On Loss and Reading Everything

From The School Of Life - couldn't cut anything out!

"There is so much to read – there are so many good books out there, and thousands of new books published each year. The pressure to read a lot can make us anxious. Montaigne developed an unusual tactic in response to the pressure to be knowledgeable: he decided to resist it. He had a few classic books which he loved and read many times; but he focused his free time not on reading but on writing small essays, which were attempts to describe what was going on inside himself. He was a bit like someone who gets ambitious about writing diary entries or blog posts. He consoled himself, and us, with the observation that the man digging vegetables in the garden was wiser than most of the professors at the Sorbonne. The gardener is wiser because the point of reading is to get better at living, therefore the gardener, who is already living well, is ahead of the professor, who is not using reading to live better.

The knowledge we need might not be waiting in books. It might be lying in our own unprocessed past experience. We all have enough experience to be wise, if we were to spend the time going over it. The barrier – the stupid distraction – is the desire to look educated in the eyes of those who try to read everything."

I felt it's compelling because I often want to read Everything. ALL the books! Yet, the angst to read everything is akin to a Fear Of Missing Out (FOMO). You choose a new pair of pants and the second you do, you wonder whether it was best and you missed out on the cool flashy green ones. In an ideal world, we think, we could buy ALL the pants. There is one reality though: We can't wear all the pants and we can't read all the books. We have to make peace with Loss. In other words, give up on some things. Odds are you'll never be a dj & a writer & an entrepreneur & a T-shirt designer - that's me daydreaming :) - and that's liberating. You need to give up on some things.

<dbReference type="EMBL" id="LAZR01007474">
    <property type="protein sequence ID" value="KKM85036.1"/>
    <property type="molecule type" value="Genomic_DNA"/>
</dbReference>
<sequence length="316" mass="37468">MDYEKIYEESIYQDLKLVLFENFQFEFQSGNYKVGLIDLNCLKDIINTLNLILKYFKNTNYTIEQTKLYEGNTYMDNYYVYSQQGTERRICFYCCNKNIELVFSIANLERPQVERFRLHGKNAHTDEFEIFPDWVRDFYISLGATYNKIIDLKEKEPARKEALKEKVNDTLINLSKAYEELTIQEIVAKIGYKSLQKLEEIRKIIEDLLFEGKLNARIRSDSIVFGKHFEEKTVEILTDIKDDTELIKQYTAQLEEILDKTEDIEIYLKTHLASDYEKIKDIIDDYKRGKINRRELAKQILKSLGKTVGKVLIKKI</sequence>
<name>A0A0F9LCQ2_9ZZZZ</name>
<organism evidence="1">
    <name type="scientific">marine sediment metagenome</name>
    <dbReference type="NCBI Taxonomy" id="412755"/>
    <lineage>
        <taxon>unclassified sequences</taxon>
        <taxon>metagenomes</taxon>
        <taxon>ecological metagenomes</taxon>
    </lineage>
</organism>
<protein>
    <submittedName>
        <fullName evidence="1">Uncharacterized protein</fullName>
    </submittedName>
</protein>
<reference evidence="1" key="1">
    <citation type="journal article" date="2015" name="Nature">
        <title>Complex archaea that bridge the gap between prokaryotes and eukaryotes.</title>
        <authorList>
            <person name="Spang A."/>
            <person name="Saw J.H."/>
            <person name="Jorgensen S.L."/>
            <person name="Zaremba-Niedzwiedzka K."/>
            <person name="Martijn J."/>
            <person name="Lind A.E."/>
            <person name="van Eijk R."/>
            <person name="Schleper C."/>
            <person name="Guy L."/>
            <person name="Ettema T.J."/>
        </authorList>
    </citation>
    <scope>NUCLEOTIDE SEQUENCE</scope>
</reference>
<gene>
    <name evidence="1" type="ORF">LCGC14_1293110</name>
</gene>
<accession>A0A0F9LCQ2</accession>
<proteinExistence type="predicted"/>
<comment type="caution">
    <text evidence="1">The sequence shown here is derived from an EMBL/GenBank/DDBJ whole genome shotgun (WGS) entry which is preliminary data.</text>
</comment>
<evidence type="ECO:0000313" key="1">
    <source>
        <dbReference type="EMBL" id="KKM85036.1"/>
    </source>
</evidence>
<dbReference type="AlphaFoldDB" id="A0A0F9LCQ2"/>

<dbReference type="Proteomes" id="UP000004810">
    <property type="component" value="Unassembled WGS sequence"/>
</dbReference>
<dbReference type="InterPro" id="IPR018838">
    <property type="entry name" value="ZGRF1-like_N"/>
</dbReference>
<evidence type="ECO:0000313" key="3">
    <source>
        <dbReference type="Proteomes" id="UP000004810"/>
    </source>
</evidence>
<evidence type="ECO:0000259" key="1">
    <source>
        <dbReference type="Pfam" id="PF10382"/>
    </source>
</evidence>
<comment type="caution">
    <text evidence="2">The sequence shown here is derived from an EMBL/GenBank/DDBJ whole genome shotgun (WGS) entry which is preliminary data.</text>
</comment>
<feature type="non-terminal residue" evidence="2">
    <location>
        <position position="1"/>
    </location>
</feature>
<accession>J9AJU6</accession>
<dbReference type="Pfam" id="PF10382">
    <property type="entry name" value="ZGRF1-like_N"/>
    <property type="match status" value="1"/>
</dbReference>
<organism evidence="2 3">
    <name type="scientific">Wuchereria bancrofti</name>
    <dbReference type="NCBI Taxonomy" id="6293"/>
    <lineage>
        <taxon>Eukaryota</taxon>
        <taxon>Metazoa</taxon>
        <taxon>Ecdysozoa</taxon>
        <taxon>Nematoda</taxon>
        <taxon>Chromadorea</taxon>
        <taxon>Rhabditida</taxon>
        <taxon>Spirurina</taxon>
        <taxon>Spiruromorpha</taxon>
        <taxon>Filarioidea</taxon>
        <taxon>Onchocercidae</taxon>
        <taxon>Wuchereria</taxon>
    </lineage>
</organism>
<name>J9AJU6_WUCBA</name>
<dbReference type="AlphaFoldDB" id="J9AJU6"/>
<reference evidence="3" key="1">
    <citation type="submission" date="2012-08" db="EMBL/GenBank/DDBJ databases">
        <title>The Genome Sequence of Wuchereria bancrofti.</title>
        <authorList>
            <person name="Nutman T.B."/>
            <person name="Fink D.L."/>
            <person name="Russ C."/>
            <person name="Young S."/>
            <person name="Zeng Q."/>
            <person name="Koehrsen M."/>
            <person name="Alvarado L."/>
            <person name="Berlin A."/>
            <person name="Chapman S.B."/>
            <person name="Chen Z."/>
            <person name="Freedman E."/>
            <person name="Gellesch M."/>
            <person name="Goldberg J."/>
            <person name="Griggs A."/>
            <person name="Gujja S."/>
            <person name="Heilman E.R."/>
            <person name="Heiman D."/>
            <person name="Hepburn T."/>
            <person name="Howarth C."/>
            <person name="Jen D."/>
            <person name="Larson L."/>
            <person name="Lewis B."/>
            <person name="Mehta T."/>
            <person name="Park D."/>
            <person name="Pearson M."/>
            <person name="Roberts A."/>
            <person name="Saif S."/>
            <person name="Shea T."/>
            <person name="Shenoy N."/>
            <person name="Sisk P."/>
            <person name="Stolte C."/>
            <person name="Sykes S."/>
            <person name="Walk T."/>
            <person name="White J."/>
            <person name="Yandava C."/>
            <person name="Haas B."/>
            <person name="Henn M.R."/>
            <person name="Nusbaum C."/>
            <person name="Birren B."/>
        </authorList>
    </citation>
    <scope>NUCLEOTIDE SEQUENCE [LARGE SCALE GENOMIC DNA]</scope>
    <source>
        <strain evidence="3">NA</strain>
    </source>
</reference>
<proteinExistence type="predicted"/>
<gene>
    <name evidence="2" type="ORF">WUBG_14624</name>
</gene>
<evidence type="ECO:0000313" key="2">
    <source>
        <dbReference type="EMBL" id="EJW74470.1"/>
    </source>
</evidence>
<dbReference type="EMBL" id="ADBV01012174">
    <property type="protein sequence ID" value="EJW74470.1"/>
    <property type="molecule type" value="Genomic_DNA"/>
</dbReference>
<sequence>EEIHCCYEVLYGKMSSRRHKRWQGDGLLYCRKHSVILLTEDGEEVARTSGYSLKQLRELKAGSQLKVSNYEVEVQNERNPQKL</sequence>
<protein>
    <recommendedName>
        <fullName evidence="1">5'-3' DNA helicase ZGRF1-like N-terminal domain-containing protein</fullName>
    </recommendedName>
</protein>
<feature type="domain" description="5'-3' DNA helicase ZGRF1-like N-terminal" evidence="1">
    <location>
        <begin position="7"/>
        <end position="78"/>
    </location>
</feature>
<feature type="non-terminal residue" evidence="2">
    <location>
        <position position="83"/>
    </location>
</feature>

Look a your mind's allergy to the world "give up". Amazing isn't it?! Where does this visceral reaction come from?! To illustrate the emptiness of the mind, buddhist monks often use vast analogies such as an infinite number so large you will stop counting. You will give up. And the beauty of it is that it allows for the emergence of a type of focus unlike any you've known before. Choose what you're giving up on Impossible family :D